I just used the most ink I could without it running, and made sure I wasn’t printing with “ separated” ink. It settles in 24-48 hours of it has sat and needs flushed or it looks like that too. Some of the films I’ve heard are bad about the amount of ink they can hold, but if you bought it from Andy it should be fine. 
 

I avoided this ink settling with the p400 for low volume printing at the moment since it doesn’t have ink lines, while Im busy making the “auto” curing station. 
 

Personally I feel any transfer looks better on a ringspun shirt instead of heavy cotton though. Other than that, no idea.

Edited by johnson4
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My staff has done around 500 sweatshirts so far and some of those were all white prints coming out looking great. I'm not sure what program you are using krewdentials but I use EK Print. If your white is looking grey, it means your underbase is too thin. I was running 100% for the base and 80% for the underbase for quite awhile but recently changed the underbase to 60% and I'm still very happy with the results. Your results may vary but I found a 100% underbase to be way too much and cause the ink to run (even at 80% for some of my large prints).

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  • 1 month later...
On 1/25/2021 at 12:48 PM, elliotiscool said:

My staff has done around 500 sweatshirts so far and some of those were all white prints coming out looking great. I'm not sure what program you are using krewdentials but I use EK Print. If your white is looking grey, it means your underbase is too thin. I was running 100% for the base and 80% for the underbase for quite awhile but recently changed the underbase to 60% and I'm still very happy with the results. Your results may vary but I found a 100% underbase to be way too much and cause the ink to run (even at 80% for some of my large prints).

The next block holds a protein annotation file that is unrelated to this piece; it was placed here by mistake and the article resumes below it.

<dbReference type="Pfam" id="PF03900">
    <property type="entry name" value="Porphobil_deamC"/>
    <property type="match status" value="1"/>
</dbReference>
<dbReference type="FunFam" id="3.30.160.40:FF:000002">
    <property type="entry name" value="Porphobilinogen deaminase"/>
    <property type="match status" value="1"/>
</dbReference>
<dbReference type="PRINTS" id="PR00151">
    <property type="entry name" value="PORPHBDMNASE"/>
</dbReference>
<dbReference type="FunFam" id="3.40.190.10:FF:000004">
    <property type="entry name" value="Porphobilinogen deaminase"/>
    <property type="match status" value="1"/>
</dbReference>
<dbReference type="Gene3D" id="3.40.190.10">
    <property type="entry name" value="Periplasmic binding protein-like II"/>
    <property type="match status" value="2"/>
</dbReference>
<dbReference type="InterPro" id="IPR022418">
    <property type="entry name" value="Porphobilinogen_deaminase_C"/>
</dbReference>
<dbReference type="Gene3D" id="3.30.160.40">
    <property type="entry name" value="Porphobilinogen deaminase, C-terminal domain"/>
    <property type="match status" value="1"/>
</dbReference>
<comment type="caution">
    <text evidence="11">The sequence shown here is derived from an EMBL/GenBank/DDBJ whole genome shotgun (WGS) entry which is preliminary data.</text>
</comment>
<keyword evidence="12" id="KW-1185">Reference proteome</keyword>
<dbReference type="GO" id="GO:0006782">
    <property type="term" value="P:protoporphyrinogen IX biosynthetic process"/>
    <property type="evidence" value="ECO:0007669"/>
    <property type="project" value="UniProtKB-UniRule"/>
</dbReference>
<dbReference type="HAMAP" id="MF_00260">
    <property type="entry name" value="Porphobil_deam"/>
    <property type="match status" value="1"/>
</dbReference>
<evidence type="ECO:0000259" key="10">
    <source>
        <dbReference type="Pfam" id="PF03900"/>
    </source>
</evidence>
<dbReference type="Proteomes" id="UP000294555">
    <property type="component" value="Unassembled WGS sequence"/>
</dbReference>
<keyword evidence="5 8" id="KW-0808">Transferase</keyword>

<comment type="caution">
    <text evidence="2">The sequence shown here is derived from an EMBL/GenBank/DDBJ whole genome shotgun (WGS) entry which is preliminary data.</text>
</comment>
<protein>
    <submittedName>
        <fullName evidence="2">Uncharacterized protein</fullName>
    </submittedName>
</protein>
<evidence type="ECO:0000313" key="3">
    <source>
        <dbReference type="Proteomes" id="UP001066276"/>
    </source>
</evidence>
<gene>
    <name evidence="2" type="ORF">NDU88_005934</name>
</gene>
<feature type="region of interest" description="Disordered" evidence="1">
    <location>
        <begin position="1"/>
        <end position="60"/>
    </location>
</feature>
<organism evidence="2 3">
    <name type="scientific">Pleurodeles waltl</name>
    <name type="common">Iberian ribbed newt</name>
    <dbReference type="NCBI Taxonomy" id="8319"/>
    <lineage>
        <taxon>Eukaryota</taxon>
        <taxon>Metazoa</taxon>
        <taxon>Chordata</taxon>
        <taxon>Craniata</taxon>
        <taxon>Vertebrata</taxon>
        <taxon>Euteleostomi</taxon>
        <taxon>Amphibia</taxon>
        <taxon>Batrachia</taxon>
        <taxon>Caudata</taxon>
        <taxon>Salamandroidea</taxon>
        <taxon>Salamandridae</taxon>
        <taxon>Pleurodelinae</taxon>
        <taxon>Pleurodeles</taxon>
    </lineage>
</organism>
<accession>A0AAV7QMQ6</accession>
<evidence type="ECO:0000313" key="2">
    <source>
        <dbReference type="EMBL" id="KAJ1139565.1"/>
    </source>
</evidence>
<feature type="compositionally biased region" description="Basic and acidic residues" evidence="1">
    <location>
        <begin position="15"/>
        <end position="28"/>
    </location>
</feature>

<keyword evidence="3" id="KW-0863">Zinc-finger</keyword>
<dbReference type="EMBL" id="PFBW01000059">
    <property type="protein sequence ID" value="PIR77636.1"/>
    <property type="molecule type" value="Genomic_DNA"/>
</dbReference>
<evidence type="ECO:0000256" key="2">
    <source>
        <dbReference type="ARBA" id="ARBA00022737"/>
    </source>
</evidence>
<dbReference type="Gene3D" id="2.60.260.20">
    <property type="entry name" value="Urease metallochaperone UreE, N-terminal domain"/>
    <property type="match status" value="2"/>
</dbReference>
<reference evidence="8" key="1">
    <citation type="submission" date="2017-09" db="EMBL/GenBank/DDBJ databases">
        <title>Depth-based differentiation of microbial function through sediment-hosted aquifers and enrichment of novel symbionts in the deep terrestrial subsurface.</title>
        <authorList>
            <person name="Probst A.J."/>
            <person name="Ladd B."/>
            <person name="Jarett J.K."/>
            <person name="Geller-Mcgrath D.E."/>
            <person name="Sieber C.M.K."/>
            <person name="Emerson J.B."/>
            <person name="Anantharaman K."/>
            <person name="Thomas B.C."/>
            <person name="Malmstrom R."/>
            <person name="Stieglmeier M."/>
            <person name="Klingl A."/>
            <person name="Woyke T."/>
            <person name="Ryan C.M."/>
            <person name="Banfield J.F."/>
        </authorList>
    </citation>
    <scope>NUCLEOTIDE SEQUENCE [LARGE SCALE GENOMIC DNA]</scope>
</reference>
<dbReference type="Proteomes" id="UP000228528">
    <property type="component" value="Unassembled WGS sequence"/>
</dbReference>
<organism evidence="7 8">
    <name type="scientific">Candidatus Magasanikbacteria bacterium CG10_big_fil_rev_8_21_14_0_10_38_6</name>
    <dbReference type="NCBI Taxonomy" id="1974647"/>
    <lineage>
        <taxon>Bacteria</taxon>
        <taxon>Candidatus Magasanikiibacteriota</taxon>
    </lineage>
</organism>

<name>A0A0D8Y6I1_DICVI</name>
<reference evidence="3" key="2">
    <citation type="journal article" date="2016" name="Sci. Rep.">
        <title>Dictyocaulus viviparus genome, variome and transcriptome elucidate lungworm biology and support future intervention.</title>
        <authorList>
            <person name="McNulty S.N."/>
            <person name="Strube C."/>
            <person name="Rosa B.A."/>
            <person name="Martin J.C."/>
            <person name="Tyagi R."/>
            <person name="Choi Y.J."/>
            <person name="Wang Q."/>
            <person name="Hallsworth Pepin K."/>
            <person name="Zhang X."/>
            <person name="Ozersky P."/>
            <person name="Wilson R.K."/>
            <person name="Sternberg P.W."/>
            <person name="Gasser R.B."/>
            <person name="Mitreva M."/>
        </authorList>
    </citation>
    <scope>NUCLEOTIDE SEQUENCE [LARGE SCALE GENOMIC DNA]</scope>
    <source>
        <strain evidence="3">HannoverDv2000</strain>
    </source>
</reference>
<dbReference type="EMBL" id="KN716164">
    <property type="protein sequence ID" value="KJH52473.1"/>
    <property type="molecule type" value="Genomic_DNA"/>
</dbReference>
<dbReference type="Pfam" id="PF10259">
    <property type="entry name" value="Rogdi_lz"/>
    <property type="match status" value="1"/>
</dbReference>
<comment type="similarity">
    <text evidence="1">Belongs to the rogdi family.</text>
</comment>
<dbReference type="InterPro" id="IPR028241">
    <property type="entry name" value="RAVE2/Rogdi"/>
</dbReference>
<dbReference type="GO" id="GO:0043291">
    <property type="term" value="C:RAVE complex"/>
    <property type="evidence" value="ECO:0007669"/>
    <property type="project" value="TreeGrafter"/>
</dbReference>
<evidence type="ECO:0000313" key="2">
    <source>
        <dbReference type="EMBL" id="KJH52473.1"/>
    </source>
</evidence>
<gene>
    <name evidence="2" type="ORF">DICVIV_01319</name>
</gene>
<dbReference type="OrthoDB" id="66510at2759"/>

Hi,

where exactly do you set that? Can you do a screen print?
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5 hours ago, Adam60529 said:


 


Hi,

where exactly do you set that? Can you do a screen print?

For ekprint, when you have underbase enabled, you have two different " settings" options. The "settings" right beside the place you check " underbase" will be the settings for your underbase, or white. 

For the CMYK, its the " settings" button at the bottom of the main window next to  the " print" button.  All of this is on the main "print" page.

For the white underbase, you will check transparency from the drop down menu under the underbase settings tab if you want white printed over every color pixel, or content based to print only the white in the image.

 

Personally, for Ekprint, I run 75% for solid white ( in white mode). I run 90-100% for CMYK only ( no white underbase). and 65%-75% CMYK, and 50% white underbase for CMYK prints with a white underbase. with this ink a little goes a long way, depending on your printer/film. I'm using the P400, I am able to print about 30 full size prints before needing to refill the 18ml cartridges, which end up being about 10ML each color that was used, to give you an idea of how much ink it uses.

Edited by johnson4